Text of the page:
It's this speed of growth that is shocking, and it's not just in tourism. FDI (Foreign Direct Investment), which excludes tourism, education, personal real estate transactions, etc., reached $15.7 billion in 2015. Here's the thing: that was up 20% 0n 2014, just one year earlier. Projections for 2016 have it flirting with $30 billion of deals already in the pipeline. This is despite the fact that economic growth in China in 2015 slowed to a 25 year low of 6.9%. Chinese companies now employ 90,000 people across the U.S. Carolyn Maloney's 12th Congressional District accounts for 1,230 0f them, so you know she's paying attention.
Almost any bit of math you perform with the Chinese results in an enormous number. You remember all the talk a few years back about U.S. investments in China? Well, in the five years between 2002 and 2007 U.S. FDI stock in China was up a kind of impressive 181%. In the following five year period between 2008 and 2013 it fell to a mere 14%. But wait, look at the flow the other way round: Chinese FDI stock in the U.S. during the same two periods rose from 52% to a skyscraping 631%.
Back to our industry segment. We all know Anbang bought The Waldorf Astoria for $2 billion (minus a few room amenities). Now, Blackstone has flipped Strategic Hotels and Resorts to the same company: a slew of luxury properties with a total of 7,532 rooms across the nation. The lesson here is that China will continue to affect our industry dramatically over the coming years in terms of visitorship and ownership.
A little knowledge of Chinese customs and practices will go a long way: A welcome sign (in simplified Chinese), a targeted room amenity, a knowledge of what room number to put them in (and certainly, for many, not on the 4th floor). Slippers are a must, and a toothbrush with paste. Attractions need translated brochures. A cigarette anyone? You may hate smoking, and you may not allow it in your restaurant or attraction, but if you ignore it (by not having a designated area, or by not having advice about outside spaces where it is permitted) you'll be ignoring a quarter of the world's smoking population. Do not decorate rooms with white flowers. There's a great deal more...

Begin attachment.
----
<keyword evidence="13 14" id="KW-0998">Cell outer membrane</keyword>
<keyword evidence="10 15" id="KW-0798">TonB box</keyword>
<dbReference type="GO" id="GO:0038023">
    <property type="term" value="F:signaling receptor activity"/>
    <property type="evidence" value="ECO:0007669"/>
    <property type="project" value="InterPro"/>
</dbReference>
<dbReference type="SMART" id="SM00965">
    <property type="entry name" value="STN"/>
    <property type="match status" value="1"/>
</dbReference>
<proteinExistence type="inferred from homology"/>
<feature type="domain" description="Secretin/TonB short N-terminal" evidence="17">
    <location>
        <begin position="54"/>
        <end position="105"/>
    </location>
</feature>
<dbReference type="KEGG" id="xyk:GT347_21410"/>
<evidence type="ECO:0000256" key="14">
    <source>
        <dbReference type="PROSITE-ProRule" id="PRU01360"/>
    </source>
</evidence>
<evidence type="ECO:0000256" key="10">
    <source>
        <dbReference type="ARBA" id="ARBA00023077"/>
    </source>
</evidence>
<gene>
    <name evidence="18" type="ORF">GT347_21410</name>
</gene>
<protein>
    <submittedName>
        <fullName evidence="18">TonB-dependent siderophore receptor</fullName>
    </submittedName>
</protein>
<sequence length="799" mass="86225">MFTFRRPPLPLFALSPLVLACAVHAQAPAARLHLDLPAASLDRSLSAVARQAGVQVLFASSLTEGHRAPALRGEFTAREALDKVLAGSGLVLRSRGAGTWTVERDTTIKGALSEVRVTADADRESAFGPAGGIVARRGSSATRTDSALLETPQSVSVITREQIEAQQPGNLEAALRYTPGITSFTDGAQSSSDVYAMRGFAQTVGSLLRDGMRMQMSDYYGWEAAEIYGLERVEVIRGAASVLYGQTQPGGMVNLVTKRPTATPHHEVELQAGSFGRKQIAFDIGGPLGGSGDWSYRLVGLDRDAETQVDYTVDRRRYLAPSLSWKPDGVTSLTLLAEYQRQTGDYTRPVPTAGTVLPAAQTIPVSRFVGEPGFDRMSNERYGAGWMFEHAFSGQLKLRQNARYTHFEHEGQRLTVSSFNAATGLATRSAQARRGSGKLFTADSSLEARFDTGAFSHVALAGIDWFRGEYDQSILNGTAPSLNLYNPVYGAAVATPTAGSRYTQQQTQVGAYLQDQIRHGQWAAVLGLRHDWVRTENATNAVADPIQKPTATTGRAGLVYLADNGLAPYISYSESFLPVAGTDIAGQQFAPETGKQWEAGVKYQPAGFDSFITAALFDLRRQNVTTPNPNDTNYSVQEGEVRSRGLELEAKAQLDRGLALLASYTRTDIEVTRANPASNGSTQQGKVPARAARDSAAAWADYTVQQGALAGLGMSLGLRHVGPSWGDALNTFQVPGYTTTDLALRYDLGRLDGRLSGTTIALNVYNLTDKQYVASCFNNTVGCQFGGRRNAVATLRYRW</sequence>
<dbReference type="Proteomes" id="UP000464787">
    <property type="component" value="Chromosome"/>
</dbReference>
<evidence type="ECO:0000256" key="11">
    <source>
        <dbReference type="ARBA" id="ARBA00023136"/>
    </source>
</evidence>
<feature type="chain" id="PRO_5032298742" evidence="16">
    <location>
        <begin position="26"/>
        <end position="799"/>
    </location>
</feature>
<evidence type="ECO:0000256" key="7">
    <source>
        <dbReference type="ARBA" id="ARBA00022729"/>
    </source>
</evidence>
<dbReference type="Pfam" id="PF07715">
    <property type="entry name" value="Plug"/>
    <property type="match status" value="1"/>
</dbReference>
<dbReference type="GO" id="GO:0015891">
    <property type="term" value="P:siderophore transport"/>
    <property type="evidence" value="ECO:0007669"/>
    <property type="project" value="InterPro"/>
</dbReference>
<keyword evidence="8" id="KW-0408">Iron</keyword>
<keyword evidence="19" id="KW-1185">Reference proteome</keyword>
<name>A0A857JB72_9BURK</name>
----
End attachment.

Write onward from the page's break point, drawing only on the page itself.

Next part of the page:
We're certainly taking this burgeoning sector seriously. Urban Cart provides New York's visitors with high quality maps. Millions are handed out by concierges in the largest twenty hotels in the City and by another 200 properties in Manhattan, Brooklyn and Queens. We have formed an alliance with Attract China, perhaps the leading U.S. gateway to this market, and have now published the Chinese Passport, a map guide to New York in Mandarin. 100,000 are being distributed this summer in both China and New York to the trade and to the independent traveler. Attract China has offices in both countries and together we are offering (to organizations as diverse as The Frick, The Guggenheim and MoMA, Broadway's Phantom, One World Observatory and Century 21) a combined digital and print campaign along with social media engagement. There are "Passports" in Boston, Chicago and Seattle already, with a Los Angeles edition joining New York's this month. Other cities across the country will follow. A phone app can give directions, but a paper map gives a sense of geographical context and therefore a sense of control in a new landscape. "Many claim it's a digital world, so it's wonderful to see travelers and concierges embrace a paper map like explorers of yore," says David Becker, CEO of Attract China.
Culturally aware, practical plans are vital in the face of such an opportunity. We'll be holding China 101 seminars in New York for those who want to get a little more China Ready. If you would like to be kept up to date on this let us know.
And, by the way, I'd love to hear China anecdotes.